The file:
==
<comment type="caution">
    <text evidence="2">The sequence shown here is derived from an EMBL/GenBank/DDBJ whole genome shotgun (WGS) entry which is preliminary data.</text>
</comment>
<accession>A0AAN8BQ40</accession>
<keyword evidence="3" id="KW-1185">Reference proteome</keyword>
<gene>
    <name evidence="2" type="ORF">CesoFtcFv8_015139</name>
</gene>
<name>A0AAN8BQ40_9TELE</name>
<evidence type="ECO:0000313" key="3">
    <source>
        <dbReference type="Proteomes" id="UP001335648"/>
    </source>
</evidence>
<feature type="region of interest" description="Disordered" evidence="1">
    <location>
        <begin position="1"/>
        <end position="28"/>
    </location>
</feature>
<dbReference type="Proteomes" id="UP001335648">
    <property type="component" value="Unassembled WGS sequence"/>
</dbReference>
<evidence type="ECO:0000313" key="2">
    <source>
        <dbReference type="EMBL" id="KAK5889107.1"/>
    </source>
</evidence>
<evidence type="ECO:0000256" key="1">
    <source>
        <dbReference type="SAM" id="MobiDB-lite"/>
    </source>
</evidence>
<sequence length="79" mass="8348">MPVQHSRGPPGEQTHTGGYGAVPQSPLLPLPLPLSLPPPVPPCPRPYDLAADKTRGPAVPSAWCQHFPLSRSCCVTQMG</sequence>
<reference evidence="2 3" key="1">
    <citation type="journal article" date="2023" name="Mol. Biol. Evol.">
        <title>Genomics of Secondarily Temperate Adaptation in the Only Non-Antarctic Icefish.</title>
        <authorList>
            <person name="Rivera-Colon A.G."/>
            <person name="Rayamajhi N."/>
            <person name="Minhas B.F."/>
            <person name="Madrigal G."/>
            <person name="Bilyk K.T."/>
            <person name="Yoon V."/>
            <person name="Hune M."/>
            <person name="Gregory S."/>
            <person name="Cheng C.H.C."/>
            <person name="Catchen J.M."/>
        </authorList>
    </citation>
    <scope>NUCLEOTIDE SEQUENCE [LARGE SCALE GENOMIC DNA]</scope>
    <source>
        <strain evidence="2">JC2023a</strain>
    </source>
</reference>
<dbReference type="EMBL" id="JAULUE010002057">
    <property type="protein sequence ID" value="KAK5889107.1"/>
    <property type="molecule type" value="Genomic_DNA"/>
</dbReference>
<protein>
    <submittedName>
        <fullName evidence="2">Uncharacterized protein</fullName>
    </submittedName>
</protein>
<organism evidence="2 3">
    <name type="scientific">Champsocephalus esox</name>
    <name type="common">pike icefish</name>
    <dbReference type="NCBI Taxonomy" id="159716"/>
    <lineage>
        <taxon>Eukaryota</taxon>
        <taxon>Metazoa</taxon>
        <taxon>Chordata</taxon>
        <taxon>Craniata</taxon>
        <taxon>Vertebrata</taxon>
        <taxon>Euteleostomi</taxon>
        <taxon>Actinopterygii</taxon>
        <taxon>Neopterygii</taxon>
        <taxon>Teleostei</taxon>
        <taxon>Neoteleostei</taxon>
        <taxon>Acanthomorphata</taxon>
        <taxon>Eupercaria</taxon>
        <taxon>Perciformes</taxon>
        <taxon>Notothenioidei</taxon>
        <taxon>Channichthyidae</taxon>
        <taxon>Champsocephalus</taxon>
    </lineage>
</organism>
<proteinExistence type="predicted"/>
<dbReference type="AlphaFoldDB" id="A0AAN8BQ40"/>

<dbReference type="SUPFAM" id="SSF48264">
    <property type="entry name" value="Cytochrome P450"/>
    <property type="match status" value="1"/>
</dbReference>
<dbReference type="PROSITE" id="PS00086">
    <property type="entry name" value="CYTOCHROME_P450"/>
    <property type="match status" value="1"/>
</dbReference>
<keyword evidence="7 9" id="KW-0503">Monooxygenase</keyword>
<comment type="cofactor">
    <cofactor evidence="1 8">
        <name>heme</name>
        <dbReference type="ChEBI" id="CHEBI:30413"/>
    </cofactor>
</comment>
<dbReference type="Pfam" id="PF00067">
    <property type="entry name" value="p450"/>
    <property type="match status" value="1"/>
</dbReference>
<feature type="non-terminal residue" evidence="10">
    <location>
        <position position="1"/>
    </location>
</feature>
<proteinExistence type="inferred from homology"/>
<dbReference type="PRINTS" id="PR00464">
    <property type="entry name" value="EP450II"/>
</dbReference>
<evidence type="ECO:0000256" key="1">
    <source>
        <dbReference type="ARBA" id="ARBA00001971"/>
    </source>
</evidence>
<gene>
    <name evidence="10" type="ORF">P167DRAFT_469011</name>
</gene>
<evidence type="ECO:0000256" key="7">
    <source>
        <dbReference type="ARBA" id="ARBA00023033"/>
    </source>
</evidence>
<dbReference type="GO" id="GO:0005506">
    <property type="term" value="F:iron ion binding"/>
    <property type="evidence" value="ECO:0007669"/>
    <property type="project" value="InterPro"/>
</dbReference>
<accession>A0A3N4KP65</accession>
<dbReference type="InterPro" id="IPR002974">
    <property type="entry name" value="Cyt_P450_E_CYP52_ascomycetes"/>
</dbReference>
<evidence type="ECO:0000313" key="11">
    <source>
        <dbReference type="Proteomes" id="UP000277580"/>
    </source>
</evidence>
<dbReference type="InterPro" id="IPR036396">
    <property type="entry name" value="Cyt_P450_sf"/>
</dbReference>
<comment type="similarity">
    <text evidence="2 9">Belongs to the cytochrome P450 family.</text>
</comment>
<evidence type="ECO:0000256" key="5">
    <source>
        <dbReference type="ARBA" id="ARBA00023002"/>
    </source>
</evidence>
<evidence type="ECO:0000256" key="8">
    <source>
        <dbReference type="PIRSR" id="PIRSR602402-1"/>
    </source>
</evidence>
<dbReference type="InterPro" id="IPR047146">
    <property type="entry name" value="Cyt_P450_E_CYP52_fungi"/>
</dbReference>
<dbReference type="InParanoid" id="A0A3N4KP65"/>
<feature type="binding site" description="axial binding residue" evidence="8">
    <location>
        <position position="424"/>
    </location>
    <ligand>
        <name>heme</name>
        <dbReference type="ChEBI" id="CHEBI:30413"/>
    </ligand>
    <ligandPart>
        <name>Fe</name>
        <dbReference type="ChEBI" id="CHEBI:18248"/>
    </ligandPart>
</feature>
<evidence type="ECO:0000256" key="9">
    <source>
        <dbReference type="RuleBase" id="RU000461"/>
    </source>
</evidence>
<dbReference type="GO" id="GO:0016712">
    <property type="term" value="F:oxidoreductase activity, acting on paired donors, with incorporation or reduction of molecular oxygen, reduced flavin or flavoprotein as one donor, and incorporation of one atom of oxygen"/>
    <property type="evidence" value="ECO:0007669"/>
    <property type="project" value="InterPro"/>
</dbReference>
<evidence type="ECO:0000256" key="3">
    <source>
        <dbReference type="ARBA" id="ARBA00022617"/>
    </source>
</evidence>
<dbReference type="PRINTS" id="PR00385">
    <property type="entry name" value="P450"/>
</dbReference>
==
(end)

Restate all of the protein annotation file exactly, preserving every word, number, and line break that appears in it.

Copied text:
<comment type="caution">
    <text evidence="2">The sequence shown here is derived from an EMBL/GenBank/DDBJ whole genome shotgun (WGS) entry which is preliminary data.</text>
</comment>
<accession>A0AAN8BQ40</accession>
<keyword evidence="3" id="KW-1185">Reference proteome</keyword>
<gene>
    <name evidence="2" type="ORF">CesoFtcFv8_015139</name>
</gene>
<name>A0AAN8BQ40_9TELE</name>
<evidence type="ECO:0000313" key="3">
    <source>
        <dbReference type="Proteomes" id="UP001335648"/>
    </source>
</evidence>
<feature type="region of interest" description="Disordered" evidence="1">
    <location>
        <begin position="1"/>
        <end position="28"/>
    </location>
</feature>
<dbReference type="Proteomes" id="UP001335648">
    <property type="component" value="Unassembled WGS sequence"/>
</dbReference>
<evidence type="ECO:0000313" key="2">
    <source>
        <dbReference type="EMBL" id="KAK5889107.1"/>
    </source>
</evidence>
<evidence type="ECO:0000256" key="1">
    <source>
        <dbReference type="SAM" id="MobiDB-lite"/>
    </source>
</evidence>
<sequence length="79" mass="8348">MPVQHSRGPPGEQTHTGGYGAVPQSPLLPLPLPLSLPPPVPPCPRPYDLAADKTRGPAVPSAWCQHFPLSRSCCVTQMG</sequence>
<reference evidence="2 3" key="1">
    <citation type="journal article" date="2023" name="Mol. Biol. Evol.">
        <title>Genomics of Secondarily Temperate Adaptation in the Only Non-Antarctic Icefish.</title>
        <authorList>
            <person name="Rivera-Colon A.G."/>
            <person name="Rayamajhi N."/>
            <person name="Minhas B.F."/>
            <person name="Madrigal G."/>
            <person name="Bilyk K.T."/>
            <person name="Yoon V."/>
            <person name="Hune M."/>
            <person name="Gregory S."/>
            <person name="Cheng C.H.C."/>
            <person name="Catchen J.M."/>
        </authorList>
    </citation>
    <scope>NUCLEOTIDE SEQUENCE [LARGE SCALE GENOMIC DNA]</scope>
    <source>
        <strain evidence="2">JC2023a</strain>
    </source>
</reference>
<dbReference type="EMBL" id="JAULUE010002057">
    <property type="protein sequence ID" value="KAK5889107.1"/>
    <property type="molecule type" value="Genomic_DNA"/>
</dbReference>
<protein>
    <submittedName>
        <fullName evidence="2">Uncharacterized protein</fullName>
    </submittedName>
</protein>
<organism evidence="2 3">
    <name type="scientific">Champsocephalus esox</name>
    <name type="common">pike icefish</name>
    <dbReference type="NCBI Taxonomy" id="159716"/>
    <lineage>
        <taxon>Eukaryota</taxon>
        <taxon>Metazoa</taxon>
        <taxon>Chordata</taxon>
        <taxon>Craniata</taxon>
        <taxon>Vertebrata</taxon>
        <taxon>Euteleostomi</taxon>
        <taxon>Actinopterygii</taxon>
        <taxon>Neopterygii</taxon>
        <taxon>Teleostei</taxon>
        <taxon>Neoteleostei</taxon>
        <taxon>Acanthomorphata</taxon>
        <taxon>Eupercaria</taxon>
        <taxon>Perciformes</taxon>
        <taxon>Notothenioidei</taxon>
        <taxon>Channichthyidae</taxon>
        <taxon>Champsocephalus</taxon>
    </lineage>
</organism>
<proteinExistence type="predicted"/>
<dbReference type="AlphaFoldDB" id="A0AAN8BQ40"/>

<dbReference type="SUPFAM" id="SSF48264">
    <property type="entry name" value="Cytochrome P450"/>
    <property type="match status" value="1"/>
</dbReference>
<dbReference type="PROSITE" id="PS00086">
    <property type="entry name" value="CYTOCHROME_P450"/>
    <property type="match status" value="1"/>
</dbReference>
<keyword evidence="7 9" id="KW-0503">Monooxygenase</keyword>
<comment type="cofactor">
    <cofactor evidence="1 8">
        <name>heme</name>
        <dbReference type="ChEBI" id="CHEBI:30413"/>
    </cofactor>
</comment>
<dbReference type="Pfam" id="PF00067">
    <property type="entry name" value="p450"/>
    <property type="match status" value="1"/>
</dbReference>
<feature type="non-terminal residue" evidence="10">
    <location>
        <position position="1"/>
    </location>
</feature>
<proteinExistence type="inferred from homology"/>
<dbReference type="PRINTS" id="PR00464">
    <property type="entry name" value="EP450II"/>
</dbReference>
<evidence type="ECO:0000256" key="1">
    <source>
        <dbReference type="ARBA" id="ARBA00001971"/>
    </source>
</evidence>
<gene>
    <name evidence="10" type="ORF">P167DRAFT_469011</name>
</gene>
<evidence type="ECO:0000256" key="7">
    <source>
        <dbReference type="ARBA" id="ARBA00023033"/>
    </source>
</evidence>
<dbReference type="GO" id="GO:0005506">
    <property type="term" value="F:iron ion binding"/>
    <property type="evidence" value="ECO:0007669"/>
    <property type="project" value="InterPro"/>
</dbReference>
<accession>A0A3N4KP65</accession>
<dbReference type="InterPro" id="IPR002974">
    <property type="entry name" value="Cyt_P450_E_CYP52_ascomycetes"/>
</dbReference>
<evidence type="ECO:0000313" key="11">
    <source>
        <dbReference type="Proteomes" id="UP000277580"/>
    </source>
</evidence>
<dbReference type="InterPro" id="IPR036396">
    <property type="entry name" value="Cyt_P450_sf"/>
</dbReference>
<comment type="similarity">
    <text evidence="2 9">Belongs to the cytochrome P450 family.</text>
</comment>
<evidence type="ECO:0000256" key="5">
    <source>
        <dbReference type="ARBA" id="ARBA00023002"/>
    </source>
</evidence>
<evidence type="ECO:0000256" key="8">
    <source>
        <dbReference type="PIRSR" id="PIRSR602402-1"/>
    </source>
</evidence>
<dbReference type="InterPro" id="IPR047146">
    <property type="entry name" value="Cyt_P450_E_CYP52_fungi"/>
</dbReference>
<dbReference type="InParanoid" id="A0A3N4KP65"/>
<feature type="binding site" description="axial binding residue" evidence="8">
    <location>
        <position position="424"/>
    </location>
    <ligand>
        <name>heme</name>
        <dbReference type="ChEBI" id="CHEBI:30413"/>
    </ligand>
    <ligandPart>
        <name>Fe</name>
        <dbReference type="ChEBI" id="CHEBI:18248"/>
    </ligandPart>
</feature>
<evidence type="ECO:0000256" key="9">
    <source>
        <dbReference type="RuleBase" id="RU000461"/>
    </source>
</evidence>
<dbReference type="GO" id="GO:0016712">
    <property type="term" value="F:oxidoreductase activity, acting on paired donors, with incorporation or reduction of molecular oxygen, reduced flavin or flavoprotein as one donor, and incorporation of one atom of oxygen"/>
    <property type="evidence" value="ECO:0007669"/>
    <property type="project" value="InterPro"/>
</dbReference>
<evidence type="ECO:0000256" key="3">
    <source>
        <dbReference type="ARBA" id="ARBA00022617"/>
    </source>
</evidence>
<dbReference type="PRINTS" id="PR00385">
    <property type="entry name" value="P450"/>
</dbReference>